those of the Monitoring Committee.
||10. Interparliamentary co-operation
The Pan-European Programme for Inter-Parliamentary Co-operation and Assistance
of the Parliamentary Assembly (DEMOPARL) is open to member states as well
as to those enjoying special guest status. The programme covers in particular
three fields: information and training for parliamentarians and parliamentary
staff; multilateral and bilateral co-operation in the legislative field;
assistance with documentation and the organisation of meetings.
|| 11. External relations
Carla del Ponte
External relations of the Assembly cover
national parliaments of member states, of non-member states, international
parliamentary assemblies and international intergovernmental organisations
and are governed by decisions of the Bureau of the Assembly.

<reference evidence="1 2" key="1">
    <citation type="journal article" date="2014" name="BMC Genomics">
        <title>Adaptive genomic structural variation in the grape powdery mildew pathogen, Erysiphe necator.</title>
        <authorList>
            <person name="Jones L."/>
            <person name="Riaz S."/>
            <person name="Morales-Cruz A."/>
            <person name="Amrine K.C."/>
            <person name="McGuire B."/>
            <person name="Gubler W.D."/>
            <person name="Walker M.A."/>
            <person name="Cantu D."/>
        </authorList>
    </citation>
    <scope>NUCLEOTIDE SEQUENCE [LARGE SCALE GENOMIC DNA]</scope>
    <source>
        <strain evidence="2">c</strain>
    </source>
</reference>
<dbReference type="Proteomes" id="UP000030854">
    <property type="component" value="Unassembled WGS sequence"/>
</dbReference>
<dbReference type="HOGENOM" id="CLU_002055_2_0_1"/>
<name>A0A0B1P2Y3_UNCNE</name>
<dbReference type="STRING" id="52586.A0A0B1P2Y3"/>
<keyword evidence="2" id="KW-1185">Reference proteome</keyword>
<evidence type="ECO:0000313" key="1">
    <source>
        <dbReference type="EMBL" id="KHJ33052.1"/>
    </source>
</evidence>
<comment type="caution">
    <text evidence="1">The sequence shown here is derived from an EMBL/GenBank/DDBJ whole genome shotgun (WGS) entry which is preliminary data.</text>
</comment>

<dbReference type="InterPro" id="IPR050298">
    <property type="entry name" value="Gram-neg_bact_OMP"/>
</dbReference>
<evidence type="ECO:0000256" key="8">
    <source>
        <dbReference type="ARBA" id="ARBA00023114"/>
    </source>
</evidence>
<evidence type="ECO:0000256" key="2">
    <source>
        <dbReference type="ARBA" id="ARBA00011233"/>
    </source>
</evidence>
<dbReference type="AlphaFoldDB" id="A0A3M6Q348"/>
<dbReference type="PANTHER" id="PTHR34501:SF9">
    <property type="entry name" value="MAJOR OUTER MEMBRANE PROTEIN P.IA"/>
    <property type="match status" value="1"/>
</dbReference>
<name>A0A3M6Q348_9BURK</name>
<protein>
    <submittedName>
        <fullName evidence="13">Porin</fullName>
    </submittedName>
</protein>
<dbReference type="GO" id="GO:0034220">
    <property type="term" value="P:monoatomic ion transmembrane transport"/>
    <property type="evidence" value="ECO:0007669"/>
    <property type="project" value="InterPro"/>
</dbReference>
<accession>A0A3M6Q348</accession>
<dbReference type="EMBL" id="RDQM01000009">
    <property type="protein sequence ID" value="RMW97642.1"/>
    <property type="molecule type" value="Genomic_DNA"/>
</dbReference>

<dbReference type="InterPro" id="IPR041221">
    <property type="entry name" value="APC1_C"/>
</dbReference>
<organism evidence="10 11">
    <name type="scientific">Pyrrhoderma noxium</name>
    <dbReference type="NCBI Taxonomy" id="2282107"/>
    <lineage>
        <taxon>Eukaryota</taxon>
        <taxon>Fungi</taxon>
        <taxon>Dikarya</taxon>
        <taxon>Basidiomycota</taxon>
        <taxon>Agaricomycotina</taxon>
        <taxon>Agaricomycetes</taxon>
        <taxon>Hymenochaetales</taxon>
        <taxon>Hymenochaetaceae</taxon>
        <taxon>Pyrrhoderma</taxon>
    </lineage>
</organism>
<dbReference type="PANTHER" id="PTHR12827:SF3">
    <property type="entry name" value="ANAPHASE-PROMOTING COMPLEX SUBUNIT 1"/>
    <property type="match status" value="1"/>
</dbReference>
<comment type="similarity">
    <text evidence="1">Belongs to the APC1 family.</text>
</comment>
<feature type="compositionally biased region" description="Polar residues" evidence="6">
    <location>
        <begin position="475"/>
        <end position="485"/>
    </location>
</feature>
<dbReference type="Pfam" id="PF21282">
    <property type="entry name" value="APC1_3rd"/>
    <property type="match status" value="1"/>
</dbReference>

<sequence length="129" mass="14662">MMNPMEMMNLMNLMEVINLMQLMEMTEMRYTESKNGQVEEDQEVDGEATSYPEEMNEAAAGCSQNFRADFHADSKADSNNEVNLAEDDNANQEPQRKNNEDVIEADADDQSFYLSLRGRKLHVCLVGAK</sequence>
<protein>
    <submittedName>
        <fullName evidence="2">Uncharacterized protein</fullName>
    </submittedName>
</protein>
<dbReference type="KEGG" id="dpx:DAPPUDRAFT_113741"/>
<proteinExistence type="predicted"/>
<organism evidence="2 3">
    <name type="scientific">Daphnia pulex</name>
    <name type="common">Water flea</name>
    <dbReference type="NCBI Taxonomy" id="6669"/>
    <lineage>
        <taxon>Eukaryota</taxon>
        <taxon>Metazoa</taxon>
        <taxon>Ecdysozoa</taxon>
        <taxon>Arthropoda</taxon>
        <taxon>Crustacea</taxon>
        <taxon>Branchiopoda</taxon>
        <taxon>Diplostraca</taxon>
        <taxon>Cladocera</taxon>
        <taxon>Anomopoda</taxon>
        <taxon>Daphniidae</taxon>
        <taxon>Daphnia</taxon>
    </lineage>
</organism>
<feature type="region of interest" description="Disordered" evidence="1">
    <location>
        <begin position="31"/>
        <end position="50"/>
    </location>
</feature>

Whilst relations with national parliaments are covered
by the provisions of membership, special guest or observer status, the
PACE has developed its contacts with other international parliamentary
assemblies such as the European Parliament, the Western European Union,
the Parliamentary Assembly of the OSCE, the Inter-Parliamentary Union,
Benelux, the Nordic Council, PABSEC, CIS and others.
For many years the Assembly has also been operational
as parliamentary forum for a certain number of intergovernmental organisations,
in particular the OECD, and has developed close relations with specific
organisations such as the EBRD and many of the specialised agencies of
the United Nations.